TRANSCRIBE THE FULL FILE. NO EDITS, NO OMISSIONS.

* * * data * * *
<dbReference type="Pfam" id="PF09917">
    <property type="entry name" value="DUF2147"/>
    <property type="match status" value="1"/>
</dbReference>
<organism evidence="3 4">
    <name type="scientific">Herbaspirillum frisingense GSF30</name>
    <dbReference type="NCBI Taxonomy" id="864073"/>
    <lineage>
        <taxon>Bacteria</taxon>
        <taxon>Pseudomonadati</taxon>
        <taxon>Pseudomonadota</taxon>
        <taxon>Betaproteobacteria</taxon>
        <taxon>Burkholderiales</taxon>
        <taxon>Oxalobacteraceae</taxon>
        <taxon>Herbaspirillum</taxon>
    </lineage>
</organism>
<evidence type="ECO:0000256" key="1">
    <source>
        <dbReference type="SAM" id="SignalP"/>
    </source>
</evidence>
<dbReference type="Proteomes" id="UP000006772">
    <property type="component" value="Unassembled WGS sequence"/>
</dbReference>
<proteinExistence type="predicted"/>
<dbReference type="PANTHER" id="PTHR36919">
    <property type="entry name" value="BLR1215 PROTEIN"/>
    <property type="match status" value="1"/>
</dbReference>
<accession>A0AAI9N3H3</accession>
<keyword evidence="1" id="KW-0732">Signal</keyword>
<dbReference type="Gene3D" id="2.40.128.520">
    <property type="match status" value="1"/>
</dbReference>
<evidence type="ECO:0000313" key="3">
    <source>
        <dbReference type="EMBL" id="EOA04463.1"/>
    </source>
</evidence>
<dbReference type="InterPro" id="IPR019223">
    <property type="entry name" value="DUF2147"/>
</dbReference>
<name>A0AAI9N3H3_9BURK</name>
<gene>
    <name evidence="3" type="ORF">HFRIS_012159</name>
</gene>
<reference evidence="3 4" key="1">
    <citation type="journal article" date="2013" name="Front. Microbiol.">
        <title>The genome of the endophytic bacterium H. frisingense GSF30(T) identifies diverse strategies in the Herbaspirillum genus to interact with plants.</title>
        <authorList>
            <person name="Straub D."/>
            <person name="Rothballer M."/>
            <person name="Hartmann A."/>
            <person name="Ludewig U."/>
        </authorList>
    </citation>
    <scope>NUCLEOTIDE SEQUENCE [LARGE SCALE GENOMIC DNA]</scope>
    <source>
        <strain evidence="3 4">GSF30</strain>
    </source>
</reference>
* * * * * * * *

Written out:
<dbReference type="Pfam" id="PF09917">
    <property type="entry name" value="DUF2147"/>
    <property type="match status" value="1"/>
</dbReference>
<organism evidence="3 4">
    <name type="scientific">Herbaspirillum frisingense GSF30</name>
    <dbReference type="NCBI Taxonomy" id="864073"/>
    <lineage>
        <taxon>Bacteria</taxon>
        <taxon>Pseudomonadati</taxon>
        <taxon>Pseudomonadota</taxon>
        <taxon>Betaproteobacteria</taxon>
        <taxon>Burkholderiales</taxon>
        <taxon>Oxalobacteraceae</taxon>
        <taxon>Herbaspirillum</taxon>
    </lineage>
</organism>
<evidence type="ECO:0000256" key="1">
    <source>
        <dbReference type="SAM" id="SignalP"/>
    </source>
</evidence>
<dbReference type="Proteomes" id="UP000006772">
    <property type="component" value="Unassembled WGS sequence"/>
</dbReference>
<proteinExistence type="predicted"/>
<dbReference type="PANTHER" id="PTHR36919">
    <property type="entry name" value="BLR1215 PROTEIN"/>
    <property type="match status" value="1"/>
</dbReference>
<accession>A0AAI9N3H3</accession>
<keyword evidence="1" id="KW-0732">Signal</keyword>
<dbReference type="Gene3D" id="2.40.128.520">
    <property type="match status" value="1"/>
</dbReference>
<evidence type="ECO:0000313" key="3">
    <source>
        <dbReference type="EMBL" id="EOA04463.1"/>
    </source>
</evidence>
<dbReference type="InterPro" id="IPR019223">
    <property type="entry name" value="DUF2147"/>
</dbReference>
<name>A0AAI9N3H3_9BURK</name>
<gene>
    <name evidence="3" type="ORF">HFRIS_012159</name>
</gene>
<reference evidence="3 4" key="1">
    <citation type="journal article" date="2013" name="Front. Microbiol.">
        <title>The genome of the endophytic bacterium H. frisingense GSF30(T) identifies diverse strategies in the Herbaspirillum genus to interact with plants.</title>
        <authorList>
            <person name="Straub D."/>
            <person name="Rothballer M."/>
            <person name="Hartmann A."/>
            <person name="Ludewig U."/>
        </authorList>
    </citation>
    <scope>NUCLEOTIDE SEQUENCE [LARGE SCALE GENOMIC DNA]</scope>
    <source>
        <strain evidence="3 4">GSF30</strain>
    </source>
</reference>